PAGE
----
Professional and Organizational Development Network in Higher Education


Date of this Version



Essays on Teaching Excellence Toward the Best in the Academy (2010-2011) 22(5)


Copyright 2011, Tami J. Eggleston. Used by permission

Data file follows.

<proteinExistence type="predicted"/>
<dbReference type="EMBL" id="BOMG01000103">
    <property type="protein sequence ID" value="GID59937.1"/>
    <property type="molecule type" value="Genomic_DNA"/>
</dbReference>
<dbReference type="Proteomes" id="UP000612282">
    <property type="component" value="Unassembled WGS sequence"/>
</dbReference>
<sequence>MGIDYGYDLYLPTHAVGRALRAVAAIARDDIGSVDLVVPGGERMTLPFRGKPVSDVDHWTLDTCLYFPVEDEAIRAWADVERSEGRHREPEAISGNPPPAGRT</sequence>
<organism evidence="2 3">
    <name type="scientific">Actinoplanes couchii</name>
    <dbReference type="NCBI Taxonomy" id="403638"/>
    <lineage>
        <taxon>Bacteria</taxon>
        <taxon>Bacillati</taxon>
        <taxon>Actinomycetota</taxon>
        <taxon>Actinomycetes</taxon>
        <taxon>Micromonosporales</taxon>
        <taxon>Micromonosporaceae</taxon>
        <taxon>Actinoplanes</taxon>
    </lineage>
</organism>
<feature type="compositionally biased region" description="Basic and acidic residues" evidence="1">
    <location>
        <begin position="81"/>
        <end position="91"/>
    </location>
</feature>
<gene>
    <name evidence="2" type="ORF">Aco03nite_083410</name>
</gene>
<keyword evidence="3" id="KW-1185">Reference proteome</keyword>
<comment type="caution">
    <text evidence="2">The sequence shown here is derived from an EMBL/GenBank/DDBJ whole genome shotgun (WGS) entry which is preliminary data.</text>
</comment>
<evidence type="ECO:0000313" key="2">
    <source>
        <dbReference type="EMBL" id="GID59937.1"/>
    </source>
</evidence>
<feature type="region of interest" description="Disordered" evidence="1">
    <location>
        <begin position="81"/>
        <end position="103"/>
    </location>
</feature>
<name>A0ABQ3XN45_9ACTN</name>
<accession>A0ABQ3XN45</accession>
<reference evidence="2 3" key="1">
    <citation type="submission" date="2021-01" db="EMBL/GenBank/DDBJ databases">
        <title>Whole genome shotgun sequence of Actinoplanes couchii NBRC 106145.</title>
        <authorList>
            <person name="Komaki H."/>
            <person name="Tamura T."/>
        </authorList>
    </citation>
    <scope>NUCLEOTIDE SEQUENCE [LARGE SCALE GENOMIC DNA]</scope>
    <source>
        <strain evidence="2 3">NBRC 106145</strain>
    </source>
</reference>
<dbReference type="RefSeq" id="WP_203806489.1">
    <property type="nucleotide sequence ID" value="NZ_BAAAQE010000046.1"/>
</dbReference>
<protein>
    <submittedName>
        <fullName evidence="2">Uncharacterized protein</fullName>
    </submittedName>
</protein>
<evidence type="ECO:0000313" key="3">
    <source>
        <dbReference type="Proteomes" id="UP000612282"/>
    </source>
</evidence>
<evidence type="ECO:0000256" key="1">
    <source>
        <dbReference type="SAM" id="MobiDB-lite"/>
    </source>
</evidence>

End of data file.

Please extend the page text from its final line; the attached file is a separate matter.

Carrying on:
Maslow understood the value of knowing when to use the right tool. It is easy in teaching to over-rely on a familiar tool or a teaching technique that we are comfortable with using. In recent years the teacher’s tool box has grown and there are many new technology tools available in course management and learning systems (e.g., Blackboard, Moodle, etc.) and with free websites (e.g., Blogger, Wetpaint, etc.). While many faculty get in a teaching rut and use only lecture, or only small groups, or only discussion boards, it can also be daunting to decide which, of the many new tools is most appropriate to a given task. In this essay, I will compare common electronic tools and use Bloom’s Cognitive Domain Taxonomy (1956) and Chickering and Ehrmann’s Seven Principles of Good Teaching (1996) to connect these tools with skill development teaching goals and effective teaching practices. One tool is not intrinsically better than another tool, but may be more appropriate for a particular learning task. This essay will make some broad generalizations regarding these teaching tools, so it should be noted that the most appropriate tool to select will also require specific attention to the following issues: course content, student level, size of class, faculty teaching styles, university culture, availability of electronic resources, and of course class goals and learning objectives.